Tuesday, November 20, 2018

Never Bring a Knife To a Squash Fight

Yesterday I decided I better finish up any and all last minute lawn and garden fall maintenance. I thought I was done a couple of weeks ago, but you know - Parkinson’s Law.

work expanding

So of course there were additional leaves (and they’re not done yet!) to rake, more branches to clean up, a few more plants to deadhead and…one final herb harvest! Only if you live in a winter wonderland of perma-frost will that last late-fall green harvest thrill you as much as the first sprouts of spring.


Especially if they’ve survived several hard freezes and 3 fair-sized snowfalls, as the hearty types in my giant pot of kitchen herbs did. Oh sure, Thyme had given up the fight but Parsley, Sage and Rosemary had refused to stand down, along with Winter Savory, a relatively new recruit to my edible herb repertoire. It’s not easy to find as a seedling but if you see it I would highly recommend adding it to your arsenal. I find it incomparable in white bean dishes including soup and irreplaceable in stewed tomatoes, which, yes, I do actually make.

So it’s Thanksgiving week and while I know a lot of you don’t like cooking – and believe me, I’m beginning to understand that sentiment the older I get – I did find myself with a mess of squash I’ve began collecting for a month or so at the farmers market mostly for fall decor. It was time to either pitch or cook. I managed to cut, gut and roast all the smallish butternuts and buttercups and decided to pitch the lovely blue Cinderellas. That left me with just one relatively small blue Hubbard, arguably the best squash in the world.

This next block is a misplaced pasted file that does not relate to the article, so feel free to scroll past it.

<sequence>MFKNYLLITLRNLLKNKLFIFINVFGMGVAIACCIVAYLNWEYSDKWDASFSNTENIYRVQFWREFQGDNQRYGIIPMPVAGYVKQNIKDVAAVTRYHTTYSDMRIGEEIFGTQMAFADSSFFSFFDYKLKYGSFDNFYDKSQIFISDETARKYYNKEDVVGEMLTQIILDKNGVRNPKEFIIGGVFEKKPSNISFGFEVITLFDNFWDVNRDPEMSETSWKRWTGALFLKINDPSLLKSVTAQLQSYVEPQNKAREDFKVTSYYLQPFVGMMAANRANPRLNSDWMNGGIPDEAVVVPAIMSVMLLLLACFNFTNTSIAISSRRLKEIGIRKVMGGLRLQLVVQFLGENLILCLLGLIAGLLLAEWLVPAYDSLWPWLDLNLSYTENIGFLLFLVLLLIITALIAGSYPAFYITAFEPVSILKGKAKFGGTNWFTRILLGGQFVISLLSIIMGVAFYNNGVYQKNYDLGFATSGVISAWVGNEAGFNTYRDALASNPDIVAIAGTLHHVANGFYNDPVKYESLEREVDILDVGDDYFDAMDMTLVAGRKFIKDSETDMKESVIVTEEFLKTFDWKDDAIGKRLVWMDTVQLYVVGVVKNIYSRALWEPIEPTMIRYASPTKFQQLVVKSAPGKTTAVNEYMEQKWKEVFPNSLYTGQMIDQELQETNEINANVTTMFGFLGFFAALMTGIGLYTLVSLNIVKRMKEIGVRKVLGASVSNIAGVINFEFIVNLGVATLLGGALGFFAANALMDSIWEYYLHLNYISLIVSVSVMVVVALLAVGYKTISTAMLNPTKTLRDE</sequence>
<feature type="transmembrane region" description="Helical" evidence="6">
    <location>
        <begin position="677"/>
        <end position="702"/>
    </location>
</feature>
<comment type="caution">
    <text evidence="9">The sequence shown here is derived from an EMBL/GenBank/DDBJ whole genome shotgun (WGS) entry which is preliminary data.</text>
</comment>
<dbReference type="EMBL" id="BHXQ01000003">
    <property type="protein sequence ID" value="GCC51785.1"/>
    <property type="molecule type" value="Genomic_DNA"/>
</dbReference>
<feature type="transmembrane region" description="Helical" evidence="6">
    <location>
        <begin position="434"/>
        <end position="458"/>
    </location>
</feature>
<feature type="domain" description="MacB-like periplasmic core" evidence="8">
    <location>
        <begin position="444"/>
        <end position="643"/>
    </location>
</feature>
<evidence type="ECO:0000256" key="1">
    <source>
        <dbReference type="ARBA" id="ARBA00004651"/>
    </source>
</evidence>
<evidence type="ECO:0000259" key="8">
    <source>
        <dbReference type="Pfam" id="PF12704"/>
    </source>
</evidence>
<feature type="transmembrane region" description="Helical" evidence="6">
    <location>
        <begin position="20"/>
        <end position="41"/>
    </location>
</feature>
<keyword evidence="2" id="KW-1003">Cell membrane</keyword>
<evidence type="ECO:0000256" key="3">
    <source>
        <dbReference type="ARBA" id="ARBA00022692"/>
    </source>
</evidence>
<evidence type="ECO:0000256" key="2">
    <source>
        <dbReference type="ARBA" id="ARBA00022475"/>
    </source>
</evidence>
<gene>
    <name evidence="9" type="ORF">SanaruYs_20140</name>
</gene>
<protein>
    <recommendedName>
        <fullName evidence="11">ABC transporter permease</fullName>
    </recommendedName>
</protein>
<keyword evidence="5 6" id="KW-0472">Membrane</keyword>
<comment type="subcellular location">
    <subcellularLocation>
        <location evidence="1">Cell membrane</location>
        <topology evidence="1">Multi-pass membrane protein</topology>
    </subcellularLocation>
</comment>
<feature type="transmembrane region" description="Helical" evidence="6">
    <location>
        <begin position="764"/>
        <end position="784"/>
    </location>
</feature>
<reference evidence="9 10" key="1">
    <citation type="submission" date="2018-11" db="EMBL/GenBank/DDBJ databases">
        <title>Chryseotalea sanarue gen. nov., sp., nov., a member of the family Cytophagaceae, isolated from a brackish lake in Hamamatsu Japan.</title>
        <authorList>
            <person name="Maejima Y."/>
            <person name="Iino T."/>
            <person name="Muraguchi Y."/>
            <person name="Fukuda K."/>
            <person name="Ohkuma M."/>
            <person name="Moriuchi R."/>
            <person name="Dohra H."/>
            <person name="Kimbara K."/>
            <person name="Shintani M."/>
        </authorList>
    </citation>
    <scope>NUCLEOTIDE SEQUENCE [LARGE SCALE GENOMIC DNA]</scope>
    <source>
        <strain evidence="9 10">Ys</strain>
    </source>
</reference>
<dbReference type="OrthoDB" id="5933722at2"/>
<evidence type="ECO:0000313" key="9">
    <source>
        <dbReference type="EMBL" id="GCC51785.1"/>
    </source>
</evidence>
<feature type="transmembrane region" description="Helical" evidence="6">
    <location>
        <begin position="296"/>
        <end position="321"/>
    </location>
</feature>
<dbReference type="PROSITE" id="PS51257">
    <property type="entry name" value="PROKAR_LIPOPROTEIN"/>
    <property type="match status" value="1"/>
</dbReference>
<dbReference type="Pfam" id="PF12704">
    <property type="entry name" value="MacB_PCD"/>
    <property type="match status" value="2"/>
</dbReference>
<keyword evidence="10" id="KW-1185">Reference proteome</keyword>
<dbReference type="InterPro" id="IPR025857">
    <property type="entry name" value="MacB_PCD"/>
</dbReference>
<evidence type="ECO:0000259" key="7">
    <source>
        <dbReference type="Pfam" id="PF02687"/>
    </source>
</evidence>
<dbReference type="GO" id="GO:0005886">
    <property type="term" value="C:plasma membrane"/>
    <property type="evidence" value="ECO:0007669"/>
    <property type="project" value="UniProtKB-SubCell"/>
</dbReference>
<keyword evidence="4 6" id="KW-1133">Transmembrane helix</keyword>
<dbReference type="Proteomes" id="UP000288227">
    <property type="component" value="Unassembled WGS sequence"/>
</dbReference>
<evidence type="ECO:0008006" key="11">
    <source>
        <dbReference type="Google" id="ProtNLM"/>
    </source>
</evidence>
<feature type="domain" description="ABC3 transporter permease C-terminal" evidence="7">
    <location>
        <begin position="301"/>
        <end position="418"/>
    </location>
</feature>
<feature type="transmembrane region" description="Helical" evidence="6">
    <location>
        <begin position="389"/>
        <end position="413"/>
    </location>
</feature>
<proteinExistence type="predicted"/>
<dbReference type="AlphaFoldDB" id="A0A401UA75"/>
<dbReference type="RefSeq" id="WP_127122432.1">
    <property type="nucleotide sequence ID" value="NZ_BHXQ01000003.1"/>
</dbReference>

bluehubbardBlue Hubbard: the king of squash

I was loath to give it up without a fight but also mindful of the time I attempted to slay one with a very large, sharp kitchen knife and ended up in ER for several hours. Since I didn’t want to risk the incision  method (its or mine) again, I recalled reading somewhere – here probably – about dropping the extremely hard shelled Hubbard on concrete in order to crack it and thereby allow entry with a knife or screwdriver without threat of impaling anything other than the squash.

So I consulted Raj: big mistake. He of course suggested the chainsaw which I deemed to be a) overkill and b) unsanitary. So he agreed to drop it on the driveway from over his head to see if it would crack open enough to proceed. Two things: despite arthritis in every joint of his body he still works out and is quite strong and apparently the smallish Hubbards aren’t as tough as their larger siblings. In a nutshell (squash-shell?) cracking was not a problem. Suffice it to say I had to scrub down the driveway after picking up all the slimy pieces. This is what I could salvage:

salvaged squashCleaned and ready for oven roasting: and I never had to lift a knife!

After roasting and harvesting the flesh all that remained was a pile of dehydrated husks

squash skin

along with a bowlful of delicious orange flesh. A little mashing, a big knob of butter, some salt and pepper and you have yourself some mighty fine eating my friend. If you like squash.


I froze most of it as squash was not one of my assigned duties for Thanksgiving but it will be delicious with a roast chicken or two come December.

The moral to this story? Never bring a knife to a squash fight.

a-blue-hubbard-squashRemember: gravity is your friend

Now get out there and slay a monster.